In another aspect, some embodiments of the invention relate to systems for tracking a tool moving in a wellbore. A system in accordance with one embodiment of the invention includes: a processor and a memory, wherein the memory stores a program having instructions for: obtaining a first image of the wellbore using an imager associated with the tool; obtaining a second image of the wellbore using the imager after a selected time period; matching the first image with the second image by shifting one of the first image and the second image; determining an amount of the shifting; and comparing the amount of the shifting with a reference distance to determine a distance of tool movement.
Another system in accordance with one embodiment of the invention includes a processor and a memory, wherein the memory stores a program having instructions for: obtaining an image of a wellbore feature using a first imager associated with the tool; moving the toot in the wellbore; and registering a distance of tool movement when the image of the wellbore feature is detected by a second imager spaced apart from the first imager, wherein the distance of tool movement equals a spacing between the first imager and the second imager.
Other aspects and advantages of the invention will be apparent from the following description and the appended claims.
Embodiments of the invention relate to methods and apparatus for depth measurement and depth control of equipment in a wellbore. Methods of the invention use sensors or imagers for tracking the movement of a tool in a wellbore. Therefore, methods of the invention are particularly useful in tracking a tool in a wellbore with respect to the axial depth, which is the distance from the surface (well opening) running along the axis of the well to the tool location. In contrast, the methods noted above are more suitable for determining vertical depth, which is the vertical distance from the earth surface, regardless of the wellbore path.
In accordance with embodiments of the invention, one or more imagers (sensors) may be used to track or match the images of the wellbore. The imagers or sensors may be any type known in the art for wellbore imaging, including optical imagers, sonic imagers, and resistivity imagers. The image tracking coupled with a reference distance, which may be internal or external to the imagers, allows one to keep track of the tool movement in the wellbore.
Being able to track the tool movement in a wellbore allows a user to perform downhole operations more accurately with respect to well depth. In accordance with some embodiments of the invention, the ability to accurately track a tool with respect to well depth makes it possible to have a tool perform operations automatically when it reaches a predetermined depth. That is, embodiments of the invention make it possible to have autonomous depth control of a tool in a wellbore.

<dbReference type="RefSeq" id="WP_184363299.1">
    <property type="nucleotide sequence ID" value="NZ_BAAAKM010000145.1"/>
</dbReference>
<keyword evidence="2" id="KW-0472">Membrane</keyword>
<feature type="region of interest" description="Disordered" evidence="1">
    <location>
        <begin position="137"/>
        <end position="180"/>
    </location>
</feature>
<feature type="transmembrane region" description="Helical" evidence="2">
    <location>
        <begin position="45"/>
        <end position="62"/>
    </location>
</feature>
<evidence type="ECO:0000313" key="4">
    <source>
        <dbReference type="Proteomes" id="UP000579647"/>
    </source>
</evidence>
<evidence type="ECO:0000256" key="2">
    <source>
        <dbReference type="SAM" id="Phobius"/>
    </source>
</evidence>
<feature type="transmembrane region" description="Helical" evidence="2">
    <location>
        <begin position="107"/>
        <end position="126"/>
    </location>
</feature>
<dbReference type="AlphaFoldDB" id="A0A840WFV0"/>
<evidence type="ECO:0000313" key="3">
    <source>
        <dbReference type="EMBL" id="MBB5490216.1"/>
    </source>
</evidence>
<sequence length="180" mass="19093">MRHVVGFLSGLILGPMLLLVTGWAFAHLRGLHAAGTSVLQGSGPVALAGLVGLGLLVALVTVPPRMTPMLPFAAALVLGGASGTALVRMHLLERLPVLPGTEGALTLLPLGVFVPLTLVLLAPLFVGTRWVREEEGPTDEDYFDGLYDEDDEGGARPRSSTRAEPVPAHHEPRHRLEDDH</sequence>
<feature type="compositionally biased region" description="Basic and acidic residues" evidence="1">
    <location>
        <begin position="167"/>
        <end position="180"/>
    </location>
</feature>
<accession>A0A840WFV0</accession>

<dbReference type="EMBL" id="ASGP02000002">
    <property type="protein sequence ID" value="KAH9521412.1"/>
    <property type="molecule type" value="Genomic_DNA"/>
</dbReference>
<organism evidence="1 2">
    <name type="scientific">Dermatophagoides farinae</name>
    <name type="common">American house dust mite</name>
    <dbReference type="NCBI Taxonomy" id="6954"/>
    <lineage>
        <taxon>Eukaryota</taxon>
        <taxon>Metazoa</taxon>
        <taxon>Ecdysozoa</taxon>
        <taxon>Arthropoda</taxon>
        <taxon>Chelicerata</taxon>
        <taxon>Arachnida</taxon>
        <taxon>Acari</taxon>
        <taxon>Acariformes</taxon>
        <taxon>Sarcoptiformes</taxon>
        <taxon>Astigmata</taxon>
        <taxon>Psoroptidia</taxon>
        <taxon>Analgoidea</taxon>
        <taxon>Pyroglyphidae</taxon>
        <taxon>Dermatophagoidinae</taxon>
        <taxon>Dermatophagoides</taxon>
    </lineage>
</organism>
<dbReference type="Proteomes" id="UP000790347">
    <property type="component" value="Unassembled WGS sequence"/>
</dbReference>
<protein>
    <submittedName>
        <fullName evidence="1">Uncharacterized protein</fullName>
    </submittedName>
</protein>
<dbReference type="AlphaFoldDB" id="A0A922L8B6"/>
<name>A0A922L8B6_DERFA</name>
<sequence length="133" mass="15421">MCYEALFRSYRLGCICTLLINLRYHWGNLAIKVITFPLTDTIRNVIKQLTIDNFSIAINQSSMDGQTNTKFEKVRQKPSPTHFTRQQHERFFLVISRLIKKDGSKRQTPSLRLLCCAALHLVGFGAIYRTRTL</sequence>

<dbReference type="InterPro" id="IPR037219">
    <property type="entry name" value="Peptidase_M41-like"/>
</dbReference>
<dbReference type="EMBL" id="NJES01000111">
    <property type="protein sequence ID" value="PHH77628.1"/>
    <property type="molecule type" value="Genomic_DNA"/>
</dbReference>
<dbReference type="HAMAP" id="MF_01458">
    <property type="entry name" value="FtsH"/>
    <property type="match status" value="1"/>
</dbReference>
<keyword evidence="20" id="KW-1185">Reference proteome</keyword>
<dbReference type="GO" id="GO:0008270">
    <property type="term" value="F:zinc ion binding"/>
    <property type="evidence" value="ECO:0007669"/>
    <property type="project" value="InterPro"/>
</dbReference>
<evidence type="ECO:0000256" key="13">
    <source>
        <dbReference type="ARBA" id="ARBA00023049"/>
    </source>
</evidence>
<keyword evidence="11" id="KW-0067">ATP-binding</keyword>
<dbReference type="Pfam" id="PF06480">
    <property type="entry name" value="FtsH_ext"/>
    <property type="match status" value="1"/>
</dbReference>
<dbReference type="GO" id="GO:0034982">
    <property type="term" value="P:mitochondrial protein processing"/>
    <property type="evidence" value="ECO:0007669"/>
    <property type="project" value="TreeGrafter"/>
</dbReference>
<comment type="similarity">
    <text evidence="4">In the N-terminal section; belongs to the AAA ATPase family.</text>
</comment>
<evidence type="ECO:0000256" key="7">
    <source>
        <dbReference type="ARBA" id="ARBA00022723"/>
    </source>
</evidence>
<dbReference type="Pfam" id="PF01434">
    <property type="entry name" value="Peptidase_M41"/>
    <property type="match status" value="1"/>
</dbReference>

Embodiments of the invention may be used in various downhole operations, such as in drilling, logging, stimulation, and production operations. A device of the invention having the ability to track borehole image for depth control may be included in any tool used in a wellbore. For clarity of illustration, the following description will use a downhole tool system typically used in well logging to illustrate embodiments of the invention. However, one of ordinary skill in the art would appreciate that embodiments of the invention are not limited to the specific examples described below.
The wireline cable 14 is connected at the surface to a winch at a logging unit 18, which may be a well logging truck or an offshore logging unit. The wireline cable 14 passes through sheave wheels 22 and 24. The wireline cable 14 further may pass through a depth-measuring device 26, which is known as Integrated Depth Wheels (IDW) and provides the depth index in the conventional approach. In accordance with embodiments of the invention, the depth-measuring device 26 may be omitted or may be used to provide auxiliary depth reading.
The wireline cable 14 is further connected to a data acquisition computer 12. The data acquisition computer 12 may be a digital computer having components such as a memory, a central processing unit, one or more secondary storage devices, e.g., a disk drive and a monitor. The data acquisition computer 12 may contain a modem or other communication device for receiving and transmitting data from and onto the wireline cable 14. In accordance with some embodiments of the invention, the data acquisition computer 12 may be onboard the downhole tool 16. In this case, the onboard data acquisition computer 12 may only include a processor and a memory with a program to perform the image tracking; it may not include some of the components described below.